Saturday, September 18, 2010

Long overdue update

It's been a while since my last post so in order to cover the progress of each of my plants I'll get right to it.

Both the thyme and basil plants have gone through another growth spurt and appear to be maturing. As you can see in the picture below, the thyme is really filling out and becoming quite bushy.

Similarly, the basil plant is definitely past the seedling stage as the leaves and stems are starting to thicken. Generally, this plants looks very sturdy and healthy, so I am expecting a good amount of basil leaves once the plant reaches maturity.

Another plant that is making healthy progress is the Swiss chard. There was a point in time where my hopes for this plant were starting to diminish. However, in the past few weeks what appeared to be wilted seedlings are now growing into full healthy leaves. It's difficult to see from the picture but some of the leaves are starting to develop crinkles, which is typical of mature swiss chard plants. Also, the different colors (a characteristic of this variety of chard) are really starting to show through.

A few weeks ago, my squash plant reached a size where I considered staking the plant for support as it continued to grow. Staking, for those of you who may not be familiar with the term, is basically using a stick (or something similar) and staking it into the plant then securing the plant to the stick for use as support. This is usually done for large plants that grow tall and would otherwise fall to the ground. After some research and getting advice from some gardening forums, I decided against this. Instead, it was suggested that for squash I simply let the plant grow over the container and "run the ground" as some call it. I'm not quite at that stage, but as you can see from the pictures below, the plants are ready to spill over the edge of the container.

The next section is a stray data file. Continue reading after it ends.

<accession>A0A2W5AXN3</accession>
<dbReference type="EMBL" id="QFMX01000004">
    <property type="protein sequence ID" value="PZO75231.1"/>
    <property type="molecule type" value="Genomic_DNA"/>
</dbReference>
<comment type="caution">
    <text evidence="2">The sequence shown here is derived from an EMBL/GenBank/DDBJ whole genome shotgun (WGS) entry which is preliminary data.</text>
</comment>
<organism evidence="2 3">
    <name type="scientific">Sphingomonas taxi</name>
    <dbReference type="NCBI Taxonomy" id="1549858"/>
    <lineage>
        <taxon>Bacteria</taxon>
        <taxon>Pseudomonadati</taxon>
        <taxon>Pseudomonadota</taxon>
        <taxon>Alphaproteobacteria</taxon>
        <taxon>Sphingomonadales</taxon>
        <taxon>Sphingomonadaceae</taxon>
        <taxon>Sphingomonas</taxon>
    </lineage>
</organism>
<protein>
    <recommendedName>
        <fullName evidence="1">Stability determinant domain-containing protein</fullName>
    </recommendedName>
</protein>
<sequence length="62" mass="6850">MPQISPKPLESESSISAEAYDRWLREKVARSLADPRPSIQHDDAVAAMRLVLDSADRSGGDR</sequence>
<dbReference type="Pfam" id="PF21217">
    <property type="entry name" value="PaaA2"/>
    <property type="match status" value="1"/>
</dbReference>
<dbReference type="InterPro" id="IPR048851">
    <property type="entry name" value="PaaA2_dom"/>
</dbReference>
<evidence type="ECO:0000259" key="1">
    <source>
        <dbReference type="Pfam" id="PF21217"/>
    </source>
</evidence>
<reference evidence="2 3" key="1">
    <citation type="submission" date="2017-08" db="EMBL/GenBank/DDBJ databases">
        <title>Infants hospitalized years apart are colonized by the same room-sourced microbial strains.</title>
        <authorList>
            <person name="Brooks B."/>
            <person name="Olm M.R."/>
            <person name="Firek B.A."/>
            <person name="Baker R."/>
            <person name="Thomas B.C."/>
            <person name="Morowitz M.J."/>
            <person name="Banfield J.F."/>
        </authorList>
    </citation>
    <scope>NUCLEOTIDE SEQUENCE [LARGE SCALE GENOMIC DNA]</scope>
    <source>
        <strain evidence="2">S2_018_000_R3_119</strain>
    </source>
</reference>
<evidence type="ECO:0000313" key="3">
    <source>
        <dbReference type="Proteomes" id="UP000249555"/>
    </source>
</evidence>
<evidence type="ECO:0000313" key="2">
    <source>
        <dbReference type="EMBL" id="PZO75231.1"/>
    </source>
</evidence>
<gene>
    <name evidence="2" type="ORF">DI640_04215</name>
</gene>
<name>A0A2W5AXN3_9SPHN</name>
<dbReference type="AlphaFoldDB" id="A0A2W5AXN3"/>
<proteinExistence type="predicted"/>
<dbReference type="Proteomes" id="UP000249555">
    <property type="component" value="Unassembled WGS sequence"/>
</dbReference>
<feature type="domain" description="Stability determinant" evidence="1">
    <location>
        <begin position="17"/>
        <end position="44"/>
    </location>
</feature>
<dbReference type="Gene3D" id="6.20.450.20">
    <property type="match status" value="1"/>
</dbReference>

As for the additional squash plant I started only a few weeks ago, that one has been progressing quite rapidly. Filling to container with soil all the way to the top and not burying the seeds too deep really made a big difference. The second squash plant is already at a stage of development that took my initial plant much longer to reach.

She-ra definitely approves.

Moving on to the snow peas, this is another plant which I had completely ridden off. I am still not 100% sure the plant will yield any crops, but I am still not ready to give up on it completely. After a couple of brutally hot weeks the plant was withering quickly. I jumped into action and decided to give the dead leaves a trim. I ended up getting rid of quite a few of the individual plants and lots of leaves. This ended up helping a couple of the plants. If you notice, on some of the plants, the part closest to the soil is trimmed pretty bare, however, the tips continue to grow and thrive. I think that if I continue to thin out the plants and get rid of dead leaves that a few of them might just make it after all.

Finally, a quick update on the wooden box with flowers. These seedlings seem to be making good progress. Both the flower mix and oregano have sprouted many seedlings. The powderpuff asters however remain absent.

In case any of you are wondering what happened to the spinach, despite planting additional seeds I was thoroughly disappointed with the results so I completely got rid of it (at least for now). In its place I decided to plant some sweet banana peppers.

For these seeds I had to purchase additional potting soil. This particular mix of potting soil is very different from the previous two in its composition. It is not as refined and instead appears to have many pieces of bark and chunks of other stuff that I can not identify. Hopefully it works as well as the previous two types of soil i've used.

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